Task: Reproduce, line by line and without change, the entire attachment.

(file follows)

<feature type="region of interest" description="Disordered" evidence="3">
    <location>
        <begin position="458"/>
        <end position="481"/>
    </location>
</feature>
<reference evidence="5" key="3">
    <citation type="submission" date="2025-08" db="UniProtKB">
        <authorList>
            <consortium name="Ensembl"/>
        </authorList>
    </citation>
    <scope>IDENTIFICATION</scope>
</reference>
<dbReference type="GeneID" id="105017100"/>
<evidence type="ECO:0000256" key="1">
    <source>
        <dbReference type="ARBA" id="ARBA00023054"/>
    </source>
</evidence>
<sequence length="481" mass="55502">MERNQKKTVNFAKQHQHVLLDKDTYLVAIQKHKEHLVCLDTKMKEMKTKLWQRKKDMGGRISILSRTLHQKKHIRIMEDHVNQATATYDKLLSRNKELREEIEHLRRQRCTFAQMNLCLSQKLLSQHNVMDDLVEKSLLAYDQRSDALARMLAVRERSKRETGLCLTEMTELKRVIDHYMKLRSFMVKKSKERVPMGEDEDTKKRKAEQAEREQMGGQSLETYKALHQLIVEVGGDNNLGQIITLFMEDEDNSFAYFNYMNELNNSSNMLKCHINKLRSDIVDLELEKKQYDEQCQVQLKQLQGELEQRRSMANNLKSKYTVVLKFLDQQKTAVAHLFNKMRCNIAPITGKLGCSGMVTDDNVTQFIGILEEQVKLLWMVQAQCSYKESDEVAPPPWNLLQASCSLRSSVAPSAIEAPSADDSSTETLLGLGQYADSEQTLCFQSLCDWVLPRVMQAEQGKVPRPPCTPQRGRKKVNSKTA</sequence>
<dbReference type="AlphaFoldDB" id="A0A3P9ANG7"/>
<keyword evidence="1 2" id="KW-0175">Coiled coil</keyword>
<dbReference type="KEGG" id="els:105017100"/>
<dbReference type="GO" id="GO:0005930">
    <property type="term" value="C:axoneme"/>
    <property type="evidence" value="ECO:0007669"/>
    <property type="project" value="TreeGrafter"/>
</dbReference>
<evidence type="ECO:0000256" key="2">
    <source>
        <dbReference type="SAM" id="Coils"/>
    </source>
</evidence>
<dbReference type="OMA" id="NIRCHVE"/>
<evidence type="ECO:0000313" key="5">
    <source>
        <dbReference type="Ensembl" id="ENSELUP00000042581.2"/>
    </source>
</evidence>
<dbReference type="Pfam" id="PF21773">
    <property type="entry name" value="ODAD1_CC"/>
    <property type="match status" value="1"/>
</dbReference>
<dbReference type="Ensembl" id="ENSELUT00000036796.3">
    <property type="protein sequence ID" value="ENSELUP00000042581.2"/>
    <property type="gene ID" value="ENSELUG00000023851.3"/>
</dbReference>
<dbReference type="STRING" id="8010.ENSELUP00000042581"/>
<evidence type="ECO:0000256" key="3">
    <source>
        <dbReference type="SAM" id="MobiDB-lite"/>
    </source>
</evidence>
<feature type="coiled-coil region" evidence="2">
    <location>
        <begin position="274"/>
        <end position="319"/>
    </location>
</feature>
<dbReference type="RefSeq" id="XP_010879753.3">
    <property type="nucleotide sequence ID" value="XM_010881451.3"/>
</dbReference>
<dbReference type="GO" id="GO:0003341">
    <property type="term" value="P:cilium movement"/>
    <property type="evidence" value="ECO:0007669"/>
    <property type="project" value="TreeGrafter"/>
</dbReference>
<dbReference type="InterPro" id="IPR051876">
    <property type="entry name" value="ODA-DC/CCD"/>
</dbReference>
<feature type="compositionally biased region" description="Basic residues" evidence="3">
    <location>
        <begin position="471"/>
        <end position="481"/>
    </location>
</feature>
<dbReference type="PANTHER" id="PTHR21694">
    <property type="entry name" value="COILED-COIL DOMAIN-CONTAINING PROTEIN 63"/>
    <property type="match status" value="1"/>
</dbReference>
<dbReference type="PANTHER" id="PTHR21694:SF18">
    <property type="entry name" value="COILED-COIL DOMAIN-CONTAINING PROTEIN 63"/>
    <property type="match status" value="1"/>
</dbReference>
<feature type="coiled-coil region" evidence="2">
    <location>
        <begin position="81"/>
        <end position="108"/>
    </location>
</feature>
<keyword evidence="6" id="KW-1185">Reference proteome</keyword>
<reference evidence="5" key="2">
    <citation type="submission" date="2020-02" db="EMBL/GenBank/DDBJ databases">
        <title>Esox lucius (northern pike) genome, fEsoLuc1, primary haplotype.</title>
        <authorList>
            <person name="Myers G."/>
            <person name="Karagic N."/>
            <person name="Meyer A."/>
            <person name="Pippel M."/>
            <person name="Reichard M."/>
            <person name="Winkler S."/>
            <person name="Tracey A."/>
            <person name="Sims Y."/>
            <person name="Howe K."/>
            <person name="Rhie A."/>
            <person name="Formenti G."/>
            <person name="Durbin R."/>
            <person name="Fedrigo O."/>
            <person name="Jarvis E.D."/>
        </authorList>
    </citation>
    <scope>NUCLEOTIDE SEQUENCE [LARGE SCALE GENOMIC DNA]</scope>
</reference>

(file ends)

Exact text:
<feature type="region of interest" description="Disordered" evidence="3">
    <location>
        <begin position="458"/>
        <end position="481"/>
    </location>
</feature>
<reference evidence="5" key="3">
    <citation type="submission" date="2025-08" db="UniProtKB">
        <authorList>
            <consortium name="Ensembl"/>
        </authorList>
    </citation>
    <scope>IDENTIFICATION</scope>
</reference>
<dbReference type="GeneID" id="105017100"/>
<evidence type="ECO:0000256" key="1">
    <source>
        <dbReference type="ARBA" id="ARBA00023054"/>
    </source>
</evidence>
<sequence length="481" mass="55502">MERNQKKTVNFAKQHQHVLLDKDTYLVAIQKHKEHLVCLDTKMKEMKTKLWQRKKDMGGRISILSRTLHQKKHIRIMEDHVNQATATYDKLLSRNKELREEIEHLRRQRCTFAQMNLCLSQKLLSQHNVMDDLVEKSLLAYDQRSDALARMLAVRERSKRETGLCLTEMTELKRVIDHYMKLRSFMVKKSKERVPMGEDEDTKKRKAEQAEREQMGGQSLETYKALHQLIVEVGGDNNLGQIITLFMEDEDNSFAYFNYMNELNNSSNMLKCHINKLRSDIVDLELEKKQYDEQCQVQLKQLQGELEQRRSMANNLKSKYTVVLKFLDQQKTAVAHLFNKMRCNIAPITGKLGCSGMVTDDNVTQFIGILEEQVKLLWMVQAQCSYKESDEVAPPPWNLLQASCSLRSSVAPSAIEAPSADDSSTETLLGLGQYADSEQTLCFQSLCDWVLPRVMQAEQGKVPRPPCTPQRGRKKVNSKTA</sequence>
<dbReference type="AlphaFoldDB" id="A0A3P9ANG7"/>
<keyword evidence="1 2" id="KW-0175">Coiled coil</keyword>
<dbReference type="KEGG" id="els:105017100"/>
<dbReference type="GO" id="GO:0005930">
    <property type="term" value="C:axoneme"/>
    <property type="evidence" value="ECO:0007669"/>
    <property type="project" value="TreeGrafter"/>
</dbReference>
<evidence type="ECO:0000256" key="2">
    <source>
        <dbReference type="SAM" id="Coils"/>
    </source>
</evidence>
<dbReference type="OMA" id="NIRCHVE"/>
<evidence type="ECO:0000313" key="5">
    <source>
        <dbReference type="Ensembl" id="ENSELUP00000042581.2"/>
    </source>
</evidence>
<dbReference type="Pfam" id="PF21773">
    <property type="entry name" value="ODAD1_CC"/>
    <property type="match status" value="1"/>
</dbReference>
<dbReference type="Ensembl" id="ENSELUT00000036796.3">
    <property type="protein sequence ID" value="ENSELUP00000042581.2"/>
    <property type="gene ID" value="ENSELUG00000023851.3"/>
</dbReference>
<dbReference type="STRING" id="8010.ENSELUP00000042581"/>
<evidence type="ECO:0000256" key="3">
    <source>
        <dbReference type="SAM" id="MobiDB-lite"/>
    </source>
</evidence>
<feature type="coiled-coil region" evidence="2">
    <location>
        <begin position="274"/>
        <end position="319"/>
    </location>
</feature>
<dbReference type="RefSeq" id="XP_010879753.3">
    <property type="nucleotide sequence ID" value="XM_010881451.3"/>
</dbReference>
<dbReference type="GO" id="GO:0003341">
    <property type="term" value="P:cilium movement"/>
    <property type="evidence" value="ECO:0007669"/>
    <property type="project" value="TreeGrafter"/>
</dbReference>
<dbReference type="InterPro" id="IPR051876">
    <property type="entry name" value="ODA-DC/CCD"/>
</dbReference>
<feature type="compositionally biased region" description="Basic residues" evidence="3">
    <location>
        <begin position="471"/>
        <end position="481"/>
    </location>
</feature>
<dbReference type="PANTHER" id="PTHR21694">
    <property type="entry name" value="COILED-COIL DOMAIN-CONTAINING PROTEIN 63"/>
    <property type="match status" value="1"/>
</dbReference>
<dbReference type="PANTHER" id="PTHR21694:SF18">
    <property type="entry name" value="COILED-COIL DOMAIN-CONTAINING PROTEIN 63"/>
    <property type="match status" value="1"/>
</dbReference>
<feature type="coiled-coil region" evidence="2">
    <location>
        <begin position="81"/>
        <end position="108"/>
    </location>
</feature>
<keyword evidence="6" id="KW-1185">Reference proteome</keyword>
<reference evidence="5" key="2">
    <citation type="submission" date="2020-02" db="EMBL/GenBank/DDBJ databases">
        <title>Esox lucius (northern pike) genome, fEsoLuc1, primary haplotype.</title>
        <authorList>
            <person name="Myers G."/>
            <person name="Karagic N."/>
            <person name="Meyer A."/>
            <person name="Pippel M."/>
            <person name="Reichard M."/>
            <person name="Winkler S."/>
            <person name="Tracey A."/>
            <person name="Sims Y."/>
            <person name="Howe K."/>
            <person name="Rhie A."/>
            <person name="Formenti G."/>
            <person name="Durbin R."/>
            <person name="Fedrigo O."/>
            <person name="Jarvis E.D."/>
        </authorList>
    </citation>
    <scope>NUCLEOTIDE SEQUENCE [LARGE SCALE GENOMIC DNA]</scope>
</reference>